With the news of Detroit filing for bankruptcy, it is difficult to imagine that the automotive industry has not suffered immensely alongside the motor city’s financial woes. Even though the city has experienced significant financial issues, the automotive industry is alive and well. In North America, automotive plants are in full swing and slated to produce and sell 16 million vehicles in 2013 alone.
In fact, numerous companies are operating at full capacity and making the automotive industry stronger than ever before. In line for the industry’s comeback are Ford and Honda, which are both at 100% operating capacity. Toyota, Nissan, Chrysler, Volkswagen and GM are all operating at anywhere from 80 to 99% capacity. On top of that, many other manufacturers are operating above expectations.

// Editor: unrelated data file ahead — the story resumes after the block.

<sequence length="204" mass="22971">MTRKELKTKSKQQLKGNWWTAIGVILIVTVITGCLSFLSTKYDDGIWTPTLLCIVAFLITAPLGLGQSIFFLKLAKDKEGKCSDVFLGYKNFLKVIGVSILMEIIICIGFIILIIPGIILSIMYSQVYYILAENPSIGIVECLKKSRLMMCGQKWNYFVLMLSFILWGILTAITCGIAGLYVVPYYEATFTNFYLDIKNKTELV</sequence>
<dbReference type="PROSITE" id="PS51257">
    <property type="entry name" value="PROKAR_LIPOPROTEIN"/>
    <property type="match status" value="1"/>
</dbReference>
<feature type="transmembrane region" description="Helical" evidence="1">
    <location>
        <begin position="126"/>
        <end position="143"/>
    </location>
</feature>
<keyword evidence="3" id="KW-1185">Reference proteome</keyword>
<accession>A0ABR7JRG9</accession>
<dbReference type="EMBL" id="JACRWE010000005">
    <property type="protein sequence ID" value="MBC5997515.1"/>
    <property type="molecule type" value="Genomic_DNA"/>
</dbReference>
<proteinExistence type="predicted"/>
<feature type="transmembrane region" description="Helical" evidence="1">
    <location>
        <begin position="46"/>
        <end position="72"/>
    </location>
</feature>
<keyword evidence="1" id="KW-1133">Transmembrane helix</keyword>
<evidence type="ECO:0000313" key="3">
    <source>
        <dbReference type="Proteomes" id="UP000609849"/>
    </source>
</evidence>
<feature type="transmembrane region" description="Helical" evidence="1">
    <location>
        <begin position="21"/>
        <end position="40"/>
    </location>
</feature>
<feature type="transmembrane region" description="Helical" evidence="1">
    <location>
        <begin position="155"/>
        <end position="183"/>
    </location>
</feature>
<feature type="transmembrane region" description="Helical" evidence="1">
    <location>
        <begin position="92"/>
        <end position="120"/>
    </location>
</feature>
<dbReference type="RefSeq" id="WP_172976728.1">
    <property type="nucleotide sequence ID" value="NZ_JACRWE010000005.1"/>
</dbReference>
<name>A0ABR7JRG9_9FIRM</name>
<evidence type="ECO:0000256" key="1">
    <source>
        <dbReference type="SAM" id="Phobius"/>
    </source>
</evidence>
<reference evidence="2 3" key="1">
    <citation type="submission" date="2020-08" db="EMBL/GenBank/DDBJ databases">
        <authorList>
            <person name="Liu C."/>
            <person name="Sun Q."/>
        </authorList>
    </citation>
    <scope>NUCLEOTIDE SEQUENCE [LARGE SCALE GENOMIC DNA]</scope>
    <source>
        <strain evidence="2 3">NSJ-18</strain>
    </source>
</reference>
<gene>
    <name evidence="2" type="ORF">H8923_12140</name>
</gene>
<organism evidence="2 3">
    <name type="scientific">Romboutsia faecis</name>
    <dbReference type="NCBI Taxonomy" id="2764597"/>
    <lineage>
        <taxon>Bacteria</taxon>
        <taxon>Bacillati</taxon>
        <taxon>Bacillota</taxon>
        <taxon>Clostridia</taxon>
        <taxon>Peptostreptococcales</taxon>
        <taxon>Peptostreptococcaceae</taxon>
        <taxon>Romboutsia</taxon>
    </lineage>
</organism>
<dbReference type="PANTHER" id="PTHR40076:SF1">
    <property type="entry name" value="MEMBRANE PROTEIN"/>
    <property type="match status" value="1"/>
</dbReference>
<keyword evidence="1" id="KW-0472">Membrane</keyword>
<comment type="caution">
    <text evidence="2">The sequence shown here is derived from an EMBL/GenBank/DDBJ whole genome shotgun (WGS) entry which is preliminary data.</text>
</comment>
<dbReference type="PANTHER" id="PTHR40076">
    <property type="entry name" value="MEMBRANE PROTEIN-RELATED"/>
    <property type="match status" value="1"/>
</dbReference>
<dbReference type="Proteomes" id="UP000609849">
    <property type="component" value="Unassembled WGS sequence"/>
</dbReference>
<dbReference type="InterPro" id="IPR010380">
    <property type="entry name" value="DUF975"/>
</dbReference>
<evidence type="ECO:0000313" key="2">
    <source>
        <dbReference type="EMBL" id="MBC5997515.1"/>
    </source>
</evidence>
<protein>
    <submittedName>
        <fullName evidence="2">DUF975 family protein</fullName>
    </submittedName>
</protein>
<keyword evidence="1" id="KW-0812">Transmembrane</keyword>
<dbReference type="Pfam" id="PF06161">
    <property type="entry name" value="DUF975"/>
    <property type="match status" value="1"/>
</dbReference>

The recent surge in automotive sales can be attributed to a number of different factors. With interest rates at an all time low, a new car has become an affordable reality for many consumers in today's market. Additionally, the average lifecycle of a vehicle hovers around eleven years before car buyers opt to trade in their old gas guzzlers for something more current. With the immense advancements like technological upgrades and fuel efficiency being at the top of consumers priority lists, many are finding now is the time to buy.
What does all of this mean for North America? In many cases, foreign automotive manufacturers will need to seek new territory in America for the production of their vehicles. This translates to more jobs, which can spur economic growth. This is likely to help to maintain the industry’s upward trend, where it is currently on path to break the 16.4 million dollar record for automotive sales.